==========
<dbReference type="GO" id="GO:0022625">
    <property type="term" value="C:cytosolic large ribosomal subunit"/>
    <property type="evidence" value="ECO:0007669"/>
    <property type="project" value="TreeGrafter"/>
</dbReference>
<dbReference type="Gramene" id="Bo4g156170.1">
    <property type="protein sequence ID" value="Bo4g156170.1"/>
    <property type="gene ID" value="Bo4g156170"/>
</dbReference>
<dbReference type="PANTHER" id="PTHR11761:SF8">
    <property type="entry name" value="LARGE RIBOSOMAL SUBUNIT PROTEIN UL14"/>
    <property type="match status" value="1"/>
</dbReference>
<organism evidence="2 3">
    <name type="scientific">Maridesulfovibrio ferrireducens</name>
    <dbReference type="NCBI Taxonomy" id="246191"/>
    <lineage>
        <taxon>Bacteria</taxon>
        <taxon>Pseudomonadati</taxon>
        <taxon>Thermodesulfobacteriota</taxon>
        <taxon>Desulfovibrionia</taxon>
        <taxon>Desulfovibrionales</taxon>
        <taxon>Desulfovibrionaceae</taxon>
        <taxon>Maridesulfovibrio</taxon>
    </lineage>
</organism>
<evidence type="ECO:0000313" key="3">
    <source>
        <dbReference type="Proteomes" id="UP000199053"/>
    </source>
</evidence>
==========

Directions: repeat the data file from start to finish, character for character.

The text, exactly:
<dbReference type="GO" id="GO:0022625">
    <property type="term" value="C:cytosolic large ribosomal subunit"/>
    <property type="evidence" value="ECO:0007669"/>
    <property type="project" value="TreeGrafter"/>
</dbReference>
<dbReference type="Gramene" id="Bo4g156170.1">
    <property type="protein sequence ID" value="Bo4g156170.1"/>
    <property type="gene ID" value="Bo4g156170"/>
</dbReference>
<dbReference type="PANTHER" id="PTHR11761:SF8">
    <property type="entry name" value="LARGE RIBOSOMAL SUBUNIT PROTEIN UL14"/>
    <property type="match status" value="1"/>
</dbReference>
<organism evidence="2 3">
    <name type="scientific">Maridesulfovibrio ferrireducens</name>
    <dbReference type="NCBI Taxonomy" id="246191"/>
    <lineage>
        <taxon>Bacteria</taxon>
        <taxon>Pseudomonadati</taxon>
        <taxon>Thermodesulfobacteriota</taxon>
        <taxon>Desulfovibrionia</taxon>
        <taxon>Desulfovibrionales</taxon>
        <taxon>Desulfovibrionaceae</taxon>
        <taxon>Maridesulfovibrio</taxon>
    </lineage>
</organism>
<evidence type="ECO:0000313" key="3">
    <source>
        <dbReference type="Proteomes" id="UP000199053"/>
    </source>
</evidence>